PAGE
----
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Dock workers strike at Port of Liverpool

Dock workers formed a huge picket line at the Port of Liverpool as they strike over pay.

More than 560 port operatives and engineers at Mersey Docks and Harbour Company (MDHC) will continue to strike until October 3 over a 8.3% pay rise offer, which they say amounts to a pay cut as it is not in line with the current rate of inflation.


Workers have also objected to what they say is MDHC’s failure to undertake a pay review, which was promised in 2021, and claims over a lack of improvements to shift rotas.


Unite lead officer for freeports, Steve Gerrard, said: "The strike is an absolute last resort and we have been forced to take action because they won't bring to the table a reasonable offer.


"The profits that this company has been making, both its shareholders and directors, is increasing year on year, and yet they tell us that they cannot afford to give workers a decent pay increase. It's obscene and they have got to break the cycle of greed.


"We workers in no way want to disrupt the general public or the supply chain, but they have given us no choice."


He added: "We have got 13 days of strikes planned - it was originally going to be two weeks, but we gave up the first day of strike action out of respect for the Queen's funeral. Further strikes could be organised if the company doesn't bring a reasonable offer to the table. We're open to further discussions, but unfortunately it doesn't seem that the company is."


MDHC engineer Mike Jay said: "We just want a pay rise that reflects the current cost of living crisis and Retail Price Index, which is about 12.3%. We haven't actually been given a great deal of opportunity to negotiate. We've only had two meetings since June.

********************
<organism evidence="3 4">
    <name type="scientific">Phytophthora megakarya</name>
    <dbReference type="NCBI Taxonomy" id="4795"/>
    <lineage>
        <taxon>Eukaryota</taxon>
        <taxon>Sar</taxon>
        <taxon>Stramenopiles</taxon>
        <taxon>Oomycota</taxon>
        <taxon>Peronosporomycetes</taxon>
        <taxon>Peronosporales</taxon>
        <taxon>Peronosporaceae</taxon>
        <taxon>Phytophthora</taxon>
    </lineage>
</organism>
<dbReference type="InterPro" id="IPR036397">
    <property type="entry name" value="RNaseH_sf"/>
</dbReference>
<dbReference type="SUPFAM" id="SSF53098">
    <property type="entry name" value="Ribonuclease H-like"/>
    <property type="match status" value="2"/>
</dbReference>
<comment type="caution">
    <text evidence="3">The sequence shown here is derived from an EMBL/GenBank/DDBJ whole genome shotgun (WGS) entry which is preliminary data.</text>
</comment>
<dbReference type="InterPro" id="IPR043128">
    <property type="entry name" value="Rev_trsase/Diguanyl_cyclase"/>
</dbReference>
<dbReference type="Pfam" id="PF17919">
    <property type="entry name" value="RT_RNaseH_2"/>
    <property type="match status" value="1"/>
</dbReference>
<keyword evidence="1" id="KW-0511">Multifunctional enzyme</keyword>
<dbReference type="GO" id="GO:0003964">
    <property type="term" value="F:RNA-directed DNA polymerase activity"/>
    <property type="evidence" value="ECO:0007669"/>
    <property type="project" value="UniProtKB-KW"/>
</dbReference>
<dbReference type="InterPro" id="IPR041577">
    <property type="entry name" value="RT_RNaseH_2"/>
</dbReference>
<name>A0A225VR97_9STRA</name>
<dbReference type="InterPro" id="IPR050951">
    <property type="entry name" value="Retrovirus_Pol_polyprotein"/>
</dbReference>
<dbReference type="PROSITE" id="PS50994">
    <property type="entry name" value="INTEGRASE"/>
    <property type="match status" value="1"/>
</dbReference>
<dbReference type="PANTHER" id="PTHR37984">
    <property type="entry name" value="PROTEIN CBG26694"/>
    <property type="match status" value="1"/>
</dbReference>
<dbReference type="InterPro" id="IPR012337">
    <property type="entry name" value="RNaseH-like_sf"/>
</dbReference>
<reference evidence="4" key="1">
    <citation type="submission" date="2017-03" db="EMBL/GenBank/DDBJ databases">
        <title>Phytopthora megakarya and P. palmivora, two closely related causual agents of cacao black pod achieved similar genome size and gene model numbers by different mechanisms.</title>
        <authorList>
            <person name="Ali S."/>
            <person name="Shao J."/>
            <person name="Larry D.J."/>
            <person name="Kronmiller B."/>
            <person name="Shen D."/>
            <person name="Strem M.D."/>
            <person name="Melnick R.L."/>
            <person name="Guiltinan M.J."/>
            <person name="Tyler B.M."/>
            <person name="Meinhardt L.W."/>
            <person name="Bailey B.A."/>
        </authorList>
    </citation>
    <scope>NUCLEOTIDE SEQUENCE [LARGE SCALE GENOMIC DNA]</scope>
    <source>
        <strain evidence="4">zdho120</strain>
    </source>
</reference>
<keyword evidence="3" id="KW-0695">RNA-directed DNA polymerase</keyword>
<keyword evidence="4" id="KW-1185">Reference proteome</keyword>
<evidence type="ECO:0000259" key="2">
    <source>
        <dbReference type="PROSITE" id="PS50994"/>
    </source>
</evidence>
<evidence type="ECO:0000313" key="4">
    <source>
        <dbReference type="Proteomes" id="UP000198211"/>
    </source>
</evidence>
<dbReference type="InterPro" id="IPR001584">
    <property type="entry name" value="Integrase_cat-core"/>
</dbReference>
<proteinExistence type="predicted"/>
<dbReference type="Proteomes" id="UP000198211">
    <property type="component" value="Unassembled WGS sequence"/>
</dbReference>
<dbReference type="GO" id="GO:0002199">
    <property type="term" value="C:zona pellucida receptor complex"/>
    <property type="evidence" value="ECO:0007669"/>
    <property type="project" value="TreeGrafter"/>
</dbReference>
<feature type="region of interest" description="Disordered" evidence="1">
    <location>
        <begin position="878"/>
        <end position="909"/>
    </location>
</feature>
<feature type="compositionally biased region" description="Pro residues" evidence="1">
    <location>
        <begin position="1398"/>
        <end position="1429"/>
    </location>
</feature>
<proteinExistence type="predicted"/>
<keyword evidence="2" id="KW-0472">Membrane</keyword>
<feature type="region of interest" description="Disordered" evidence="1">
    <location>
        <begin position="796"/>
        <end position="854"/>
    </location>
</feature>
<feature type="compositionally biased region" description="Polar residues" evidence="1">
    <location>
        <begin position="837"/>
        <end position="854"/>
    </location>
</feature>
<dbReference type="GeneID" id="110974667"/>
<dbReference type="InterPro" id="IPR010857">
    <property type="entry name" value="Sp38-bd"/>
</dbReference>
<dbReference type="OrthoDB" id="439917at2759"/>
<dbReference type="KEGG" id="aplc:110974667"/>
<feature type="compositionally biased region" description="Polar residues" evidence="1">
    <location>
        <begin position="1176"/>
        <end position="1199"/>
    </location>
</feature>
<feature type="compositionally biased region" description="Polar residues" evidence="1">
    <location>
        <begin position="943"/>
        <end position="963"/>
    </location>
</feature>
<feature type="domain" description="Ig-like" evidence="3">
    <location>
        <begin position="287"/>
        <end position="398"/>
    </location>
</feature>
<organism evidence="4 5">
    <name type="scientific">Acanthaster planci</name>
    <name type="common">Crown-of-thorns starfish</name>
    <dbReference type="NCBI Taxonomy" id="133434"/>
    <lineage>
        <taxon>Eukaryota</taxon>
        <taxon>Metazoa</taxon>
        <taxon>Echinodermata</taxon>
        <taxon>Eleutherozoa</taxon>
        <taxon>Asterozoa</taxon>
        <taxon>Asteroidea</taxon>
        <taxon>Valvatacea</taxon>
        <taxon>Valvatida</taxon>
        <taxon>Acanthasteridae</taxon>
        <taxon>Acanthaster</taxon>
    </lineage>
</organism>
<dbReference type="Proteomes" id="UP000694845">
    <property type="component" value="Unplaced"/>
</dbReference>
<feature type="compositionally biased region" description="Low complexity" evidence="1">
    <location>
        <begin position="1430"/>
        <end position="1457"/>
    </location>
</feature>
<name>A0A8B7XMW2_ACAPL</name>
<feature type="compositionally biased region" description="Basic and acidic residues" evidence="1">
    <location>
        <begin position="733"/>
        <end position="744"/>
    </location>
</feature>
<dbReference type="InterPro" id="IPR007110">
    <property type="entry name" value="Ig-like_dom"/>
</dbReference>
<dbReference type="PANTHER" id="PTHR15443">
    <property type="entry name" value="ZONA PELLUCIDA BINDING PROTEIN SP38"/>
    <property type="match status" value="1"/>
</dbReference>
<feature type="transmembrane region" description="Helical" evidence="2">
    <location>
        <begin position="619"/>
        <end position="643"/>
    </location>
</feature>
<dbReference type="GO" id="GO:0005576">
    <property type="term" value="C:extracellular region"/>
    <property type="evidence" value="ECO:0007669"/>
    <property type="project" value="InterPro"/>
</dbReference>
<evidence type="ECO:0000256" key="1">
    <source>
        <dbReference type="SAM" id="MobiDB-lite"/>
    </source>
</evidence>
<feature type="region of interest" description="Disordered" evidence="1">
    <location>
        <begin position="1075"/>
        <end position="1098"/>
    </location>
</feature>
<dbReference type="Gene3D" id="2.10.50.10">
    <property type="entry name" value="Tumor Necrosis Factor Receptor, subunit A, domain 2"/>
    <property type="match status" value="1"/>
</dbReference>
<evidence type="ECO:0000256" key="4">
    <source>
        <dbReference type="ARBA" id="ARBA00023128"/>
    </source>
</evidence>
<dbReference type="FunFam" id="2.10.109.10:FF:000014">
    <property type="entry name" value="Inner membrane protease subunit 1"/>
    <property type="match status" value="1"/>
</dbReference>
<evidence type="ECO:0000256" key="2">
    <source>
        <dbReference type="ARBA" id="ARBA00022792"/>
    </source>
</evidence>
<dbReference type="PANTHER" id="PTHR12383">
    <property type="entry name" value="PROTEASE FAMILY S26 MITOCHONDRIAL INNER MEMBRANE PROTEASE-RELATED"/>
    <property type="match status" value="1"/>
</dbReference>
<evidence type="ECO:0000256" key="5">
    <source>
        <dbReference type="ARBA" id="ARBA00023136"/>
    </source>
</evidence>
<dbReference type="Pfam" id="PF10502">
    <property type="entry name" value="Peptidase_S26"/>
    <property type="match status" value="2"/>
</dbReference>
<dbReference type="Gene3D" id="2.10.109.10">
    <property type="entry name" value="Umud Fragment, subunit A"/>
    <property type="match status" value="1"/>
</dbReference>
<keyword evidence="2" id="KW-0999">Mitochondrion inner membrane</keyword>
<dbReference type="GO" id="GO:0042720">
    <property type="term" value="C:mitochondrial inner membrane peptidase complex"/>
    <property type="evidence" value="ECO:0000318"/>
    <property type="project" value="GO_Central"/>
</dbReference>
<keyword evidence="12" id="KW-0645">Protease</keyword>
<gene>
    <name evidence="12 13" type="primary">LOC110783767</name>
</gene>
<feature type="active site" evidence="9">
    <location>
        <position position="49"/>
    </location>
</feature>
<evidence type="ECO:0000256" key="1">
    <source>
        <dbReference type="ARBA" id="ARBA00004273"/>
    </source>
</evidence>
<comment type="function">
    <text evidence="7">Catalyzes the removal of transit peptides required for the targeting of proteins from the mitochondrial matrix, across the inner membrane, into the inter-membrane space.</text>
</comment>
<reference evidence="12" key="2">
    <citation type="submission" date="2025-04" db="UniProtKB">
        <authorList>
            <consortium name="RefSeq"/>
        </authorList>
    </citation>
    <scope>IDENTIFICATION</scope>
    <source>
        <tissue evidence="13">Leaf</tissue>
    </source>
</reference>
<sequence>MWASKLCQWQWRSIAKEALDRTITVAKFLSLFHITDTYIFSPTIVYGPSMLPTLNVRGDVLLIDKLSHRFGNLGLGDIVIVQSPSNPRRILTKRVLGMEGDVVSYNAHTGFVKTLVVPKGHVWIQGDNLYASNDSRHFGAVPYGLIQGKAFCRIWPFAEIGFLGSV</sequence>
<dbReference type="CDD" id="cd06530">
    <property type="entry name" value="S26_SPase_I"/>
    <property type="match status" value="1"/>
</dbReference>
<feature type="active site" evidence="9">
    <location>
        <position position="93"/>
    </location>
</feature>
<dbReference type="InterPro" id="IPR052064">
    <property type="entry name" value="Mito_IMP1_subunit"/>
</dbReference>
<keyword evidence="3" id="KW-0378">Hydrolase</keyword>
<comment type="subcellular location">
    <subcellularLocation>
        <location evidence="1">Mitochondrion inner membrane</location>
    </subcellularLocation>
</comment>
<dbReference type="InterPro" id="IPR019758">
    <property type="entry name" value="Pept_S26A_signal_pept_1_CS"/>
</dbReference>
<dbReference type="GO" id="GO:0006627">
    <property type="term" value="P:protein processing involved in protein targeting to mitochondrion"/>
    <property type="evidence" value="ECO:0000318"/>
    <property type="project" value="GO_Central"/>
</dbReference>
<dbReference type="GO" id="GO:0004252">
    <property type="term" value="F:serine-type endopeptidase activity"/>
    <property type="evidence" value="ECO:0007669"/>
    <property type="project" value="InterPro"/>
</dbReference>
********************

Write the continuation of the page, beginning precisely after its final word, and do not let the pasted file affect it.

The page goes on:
"I think MDHC is being very stubborn with a pay increase which they consider to be reasonable, but with the RPI and cost of living being what it is, it's not acceptable at this time. We have got guys here on different pay scales, and it affects the guys on the lower pay a lot more."


The Peel Ports Group, which operates the port, said workers had rejected an offer of an 8.3% pay rise, enhanced with a one-off payment of £750.


Unite said it was a real-terms pay cut because of the soaring rate of inflation and argued that the port’s owners could afford a higher increase.


David Huck, the port’s chief operating officer, said: “I am deeply disappointed Unite has rejected our significant pay package after many months of negotiation.


“This is bad news for our employees, families and other local employers.


“We fully recognise our colleagues’ concerns on the cost of living crisis, and that’s why we have responded with a pay package that represents a 10% average increase in annual pay.


“The Port of Liverpool is a major employer in the Liverpool City Region.


“We have invested more than £1.2b over the last decade, transforming the prosperity of the region, creating more than 900 new skilled jobs and, in turn, supporting more than 7,200 additional local jobs in the supply chain.


“We urge the union to work with us at the negotiating table so that together, we can find a resolution.”


Source: PA Media

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